Table 2: Potential Future Oil and Gas Exploration and Development Activities in the Canadian Beaufort Sea


2D and 3D seismic - near shore

Vibroseis vehicles on ice, wherein the ice must be frozen to the bottom
Airguns and geophones drilled through the ice in <20 m water depth, one air gun
or receiver per hole
Shot holes drilled through the ice in <20 m water depth with charge size limited
by Department of Fisheries and Oceans pressure restrictions
Ocean bottom cables with mini Airguns used during open water season in
<70 m water depths

2D and 3D offshore seismic - deep water Seismic vessels using air gun arrays and streamers during the open water
season in >20 m water depths
Wellsite surveys

High resolution seismic and geotechnical surveys

Exploration drilling - landfast ice zone

If conditions permit, drilling from spray ice pads grounded in <15 m water depths
If conditions permit, drilling from spray ice pads floating in >15 m water depth
within the land fast ice zone
Construction of ice roads to shore

Offshore exploration drilling - shallow

water zone (including land fast ice zone)

Drilling from gravel or sand islands in <20 m water depth with a surface blowout
preventer (BOP) and up to 12 month season
Drilling from gravity based structures (GBS) like the Caisson Retained Island, or
the Concrete Island Drilling System in <20 m water depth with a surface BOP and
a 12 month season

Offshore exploration drilling - deep

water zone

Drilling from GBS like the Steel Drilling Caisson (SDC) or the Molikpaq in >10 m
to <40 m water depths, with a surface BOP and up to 12 month season
Drilling from floating drill ships like the Kulluk in >15 m water depths with a
subsea BOP and a 3-6 month season

Offshore drilling support

Small and heavy lift helicopters

Supply vessels and barges
Ice breakers for towing, anchor handling, and ice management
Spill response vessels and equipment
Marine maintenance facilities (i.e. floating dry-docks)

Offshore development - shallow

water zone

Gravel islands in <20 m water depths

Causeways or subsea pipelines to shore

Offshore development - shallow

water zone

Offshore development - deep water zone

A gravity-based system (GBS) in <60m water depths

The GBS may need an ocean bottom excavation and sand or gravel foundation
Directionally drilled production wells from GBS
Subsea pipelines to shore
Floating development drilling
Subsea wells and satellite well clusters in >60 m water depths with subsea
gathering lines
Subsea pipelines to onshore processing facilities


The Base for the Beaufort



Offshore development - deep water zone

Floating development drilling

Subsea wells and satellite well clusters in >60 m water depths with subsea
gathering pipelines to the GBS which is located in <60 m water depths and,
Subsea pipelines to shore or,
Crude oil storage on the GBS, with ice breaking crude oil tanker off take

Offshore development - deep water zone Floating development drilling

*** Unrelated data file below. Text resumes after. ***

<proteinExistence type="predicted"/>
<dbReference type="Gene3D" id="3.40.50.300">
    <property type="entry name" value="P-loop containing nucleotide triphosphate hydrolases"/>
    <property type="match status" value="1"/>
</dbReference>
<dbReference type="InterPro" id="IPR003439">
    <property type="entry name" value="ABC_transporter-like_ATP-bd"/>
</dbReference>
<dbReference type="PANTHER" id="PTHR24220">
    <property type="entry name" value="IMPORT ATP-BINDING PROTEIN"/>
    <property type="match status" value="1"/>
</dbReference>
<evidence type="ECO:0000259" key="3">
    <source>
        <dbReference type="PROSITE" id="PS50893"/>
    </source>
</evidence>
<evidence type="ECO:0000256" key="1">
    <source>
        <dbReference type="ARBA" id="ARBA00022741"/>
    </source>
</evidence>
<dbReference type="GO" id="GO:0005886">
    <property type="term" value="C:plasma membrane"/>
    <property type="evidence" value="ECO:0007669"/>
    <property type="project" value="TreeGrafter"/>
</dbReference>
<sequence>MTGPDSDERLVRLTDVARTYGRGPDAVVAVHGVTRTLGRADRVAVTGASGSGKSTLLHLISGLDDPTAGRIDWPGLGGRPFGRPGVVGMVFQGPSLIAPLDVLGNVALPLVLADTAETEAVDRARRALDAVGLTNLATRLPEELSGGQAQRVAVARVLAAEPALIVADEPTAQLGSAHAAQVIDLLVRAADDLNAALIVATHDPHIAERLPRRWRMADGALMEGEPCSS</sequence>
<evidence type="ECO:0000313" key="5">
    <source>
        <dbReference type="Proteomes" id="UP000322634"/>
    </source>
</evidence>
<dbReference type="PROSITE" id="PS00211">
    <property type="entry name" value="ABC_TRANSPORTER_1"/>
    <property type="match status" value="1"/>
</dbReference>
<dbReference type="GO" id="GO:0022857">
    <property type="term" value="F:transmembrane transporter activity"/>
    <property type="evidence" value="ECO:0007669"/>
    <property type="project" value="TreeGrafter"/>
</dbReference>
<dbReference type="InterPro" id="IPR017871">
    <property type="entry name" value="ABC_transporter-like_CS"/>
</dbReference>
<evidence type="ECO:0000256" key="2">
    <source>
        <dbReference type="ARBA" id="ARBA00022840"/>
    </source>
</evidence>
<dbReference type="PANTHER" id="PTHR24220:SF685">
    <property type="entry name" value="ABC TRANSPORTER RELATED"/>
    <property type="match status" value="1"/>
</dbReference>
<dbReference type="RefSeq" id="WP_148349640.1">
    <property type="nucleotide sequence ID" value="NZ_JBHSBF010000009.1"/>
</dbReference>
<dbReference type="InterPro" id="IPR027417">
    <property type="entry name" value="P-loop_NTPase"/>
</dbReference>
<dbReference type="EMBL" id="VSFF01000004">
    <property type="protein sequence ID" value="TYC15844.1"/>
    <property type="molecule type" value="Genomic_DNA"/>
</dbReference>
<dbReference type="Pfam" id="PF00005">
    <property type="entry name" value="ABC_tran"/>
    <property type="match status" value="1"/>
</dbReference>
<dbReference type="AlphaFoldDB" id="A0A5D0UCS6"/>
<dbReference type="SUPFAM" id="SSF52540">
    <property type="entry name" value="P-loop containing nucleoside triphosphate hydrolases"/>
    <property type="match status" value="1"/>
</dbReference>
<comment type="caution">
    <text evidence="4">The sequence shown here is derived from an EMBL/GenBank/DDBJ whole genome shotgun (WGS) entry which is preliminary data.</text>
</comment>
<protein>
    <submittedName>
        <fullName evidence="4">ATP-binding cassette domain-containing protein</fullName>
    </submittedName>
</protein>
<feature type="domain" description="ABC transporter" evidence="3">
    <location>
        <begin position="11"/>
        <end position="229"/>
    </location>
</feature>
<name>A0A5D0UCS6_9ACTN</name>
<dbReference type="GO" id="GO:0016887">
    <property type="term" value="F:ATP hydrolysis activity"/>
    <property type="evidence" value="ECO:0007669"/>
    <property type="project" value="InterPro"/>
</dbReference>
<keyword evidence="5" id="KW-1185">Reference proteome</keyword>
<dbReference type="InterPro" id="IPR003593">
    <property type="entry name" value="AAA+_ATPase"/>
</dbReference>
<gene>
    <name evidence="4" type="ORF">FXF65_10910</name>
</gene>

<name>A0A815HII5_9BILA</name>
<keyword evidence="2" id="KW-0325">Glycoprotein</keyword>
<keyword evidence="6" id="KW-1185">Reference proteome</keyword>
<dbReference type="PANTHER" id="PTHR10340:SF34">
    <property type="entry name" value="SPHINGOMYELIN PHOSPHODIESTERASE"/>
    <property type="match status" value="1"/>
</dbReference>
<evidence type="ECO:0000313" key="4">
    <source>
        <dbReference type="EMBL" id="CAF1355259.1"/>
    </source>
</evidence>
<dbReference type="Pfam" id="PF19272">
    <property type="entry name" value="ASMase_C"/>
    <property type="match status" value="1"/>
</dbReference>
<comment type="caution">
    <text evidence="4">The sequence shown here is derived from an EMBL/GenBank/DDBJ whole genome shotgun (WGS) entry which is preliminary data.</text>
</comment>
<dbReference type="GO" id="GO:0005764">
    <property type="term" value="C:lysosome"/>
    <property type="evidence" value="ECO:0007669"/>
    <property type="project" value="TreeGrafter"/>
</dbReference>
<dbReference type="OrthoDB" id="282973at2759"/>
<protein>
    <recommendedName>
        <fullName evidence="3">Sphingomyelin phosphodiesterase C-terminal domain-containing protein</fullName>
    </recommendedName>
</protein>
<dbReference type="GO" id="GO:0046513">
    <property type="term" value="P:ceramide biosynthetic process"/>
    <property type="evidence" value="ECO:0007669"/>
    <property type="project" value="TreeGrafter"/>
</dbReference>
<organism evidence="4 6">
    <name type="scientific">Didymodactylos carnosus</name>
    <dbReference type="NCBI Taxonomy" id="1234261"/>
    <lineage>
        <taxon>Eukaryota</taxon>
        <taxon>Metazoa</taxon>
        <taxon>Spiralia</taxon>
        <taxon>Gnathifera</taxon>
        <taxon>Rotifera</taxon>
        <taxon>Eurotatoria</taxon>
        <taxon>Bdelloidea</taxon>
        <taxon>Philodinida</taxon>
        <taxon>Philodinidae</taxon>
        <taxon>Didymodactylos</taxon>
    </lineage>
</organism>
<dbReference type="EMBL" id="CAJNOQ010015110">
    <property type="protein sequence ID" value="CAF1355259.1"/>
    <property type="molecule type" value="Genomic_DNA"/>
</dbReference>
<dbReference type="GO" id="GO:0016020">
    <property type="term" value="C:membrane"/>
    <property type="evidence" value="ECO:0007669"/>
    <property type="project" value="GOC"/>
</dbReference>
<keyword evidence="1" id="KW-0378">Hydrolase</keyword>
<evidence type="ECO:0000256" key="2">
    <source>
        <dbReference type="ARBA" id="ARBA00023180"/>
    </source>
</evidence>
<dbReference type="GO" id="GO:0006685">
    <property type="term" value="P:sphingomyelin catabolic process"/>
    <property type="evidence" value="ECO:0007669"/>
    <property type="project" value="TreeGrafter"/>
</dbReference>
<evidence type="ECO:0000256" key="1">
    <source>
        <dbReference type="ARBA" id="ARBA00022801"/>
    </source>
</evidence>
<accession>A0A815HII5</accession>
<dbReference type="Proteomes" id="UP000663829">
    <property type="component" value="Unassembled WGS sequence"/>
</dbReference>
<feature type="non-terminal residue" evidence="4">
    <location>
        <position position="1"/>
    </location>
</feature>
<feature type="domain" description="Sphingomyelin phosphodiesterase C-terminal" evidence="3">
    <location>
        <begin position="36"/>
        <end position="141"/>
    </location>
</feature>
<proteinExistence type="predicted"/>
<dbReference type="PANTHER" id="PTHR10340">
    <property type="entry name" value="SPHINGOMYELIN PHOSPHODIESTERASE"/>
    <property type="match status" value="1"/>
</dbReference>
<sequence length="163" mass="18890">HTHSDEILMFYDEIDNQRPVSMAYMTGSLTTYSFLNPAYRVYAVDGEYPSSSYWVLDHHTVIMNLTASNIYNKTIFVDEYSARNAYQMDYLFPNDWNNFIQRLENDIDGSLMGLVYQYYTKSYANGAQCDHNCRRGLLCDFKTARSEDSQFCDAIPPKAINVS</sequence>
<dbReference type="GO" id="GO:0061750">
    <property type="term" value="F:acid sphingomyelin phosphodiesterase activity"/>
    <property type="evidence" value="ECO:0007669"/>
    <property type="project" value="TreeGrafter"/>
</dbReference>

Subsea wells and satellite well clusters in >60 m water depths with subsea
gathering pipelines to the GBS which is located in <60 m water depths

Subsea pipelines to shore with;

Liquefied Natural Gas (LNG) facility onshore, and ice breaking LNG tanker off take
Subsea oil, gas and Natural Gas Liquids Dredging, pipe laying, hydro testing, backfilling of trenches
gathering and transportation pipelines Pipeline landfalls either trenched onto shore or directionally drilled from shore
Offshore production support
Small and heavy lift helicopters

Icebreakers for ice management

Supply vessels, with oil spill response capability and barges

Marine Maintenance Facilities (i.e. floating dry docks) and other repair shops

Floating well workover, wireline and other well servicing equipment

Marine and logistics bases, including diesel storage and storage for oil spill

Helicopter support bases

Camps with offices, control room and medical facilities

Multiple storage and warehousing facilities for companies providing drilling and
production support services
Subsea Remote Operated Vehicle inspections of pipelines, the GBS and subsea

Subsea multi-beam and side scanning sonar inspections of pipelines, the GBS
and subsea satellites

Diver inspections of pipelines, GBS and subsea satellites
Abandonment activities
This area is uncertain at this time. Abandonment and reclamation are regulated
and industry will work with regulators to develop appropriate plans.


The Base for the Beaufort

This listing provides a good overview of possible exploration and development activities although it should be noted, as an
indication of how uncertain any forecasting of activity may be, that the Plan believed that the focus of activity will likely be on
natural gas exploration and development.
It should also be noted that there is at present a great deal of uncertainty over the future of Beaufort Sea exploration. The
National Energy Boards Same Season Relief Well review is only just beginning and a decision on the acceptance of an
alternative to the relief well model will not be known for some months.
In addition, there will undoubtedly be increasing interest in Beaufort exploration by non-governmental organizations such as
Greenpeace, WWF and the NRDC and we can expect many legal and procedural challenges will be brought forward by these
and other group in an effort to slow or stop the exploration program from proceeding.
How Does Tuk Harbour Meet the Challenge?
The Report to this point has outlined both the opportunities available to a northern port facility to support Beaufort Sea
exploration and the impediments that limit the ability of Tuk Harbour to fully realize those opportunities.
The biggest impediment, as we have seen, is the shallow water depth in the approaches leading into Tuk Harbour, a situation
that limits movements of deeper draft vessels both into and out of the harbour.6
This is a long-standing issue and one that has been studied on numerous occasions generally with the conclusion that the
required dredging to bring the approaches up to standard would be both very costly and potentially environmentally damaging.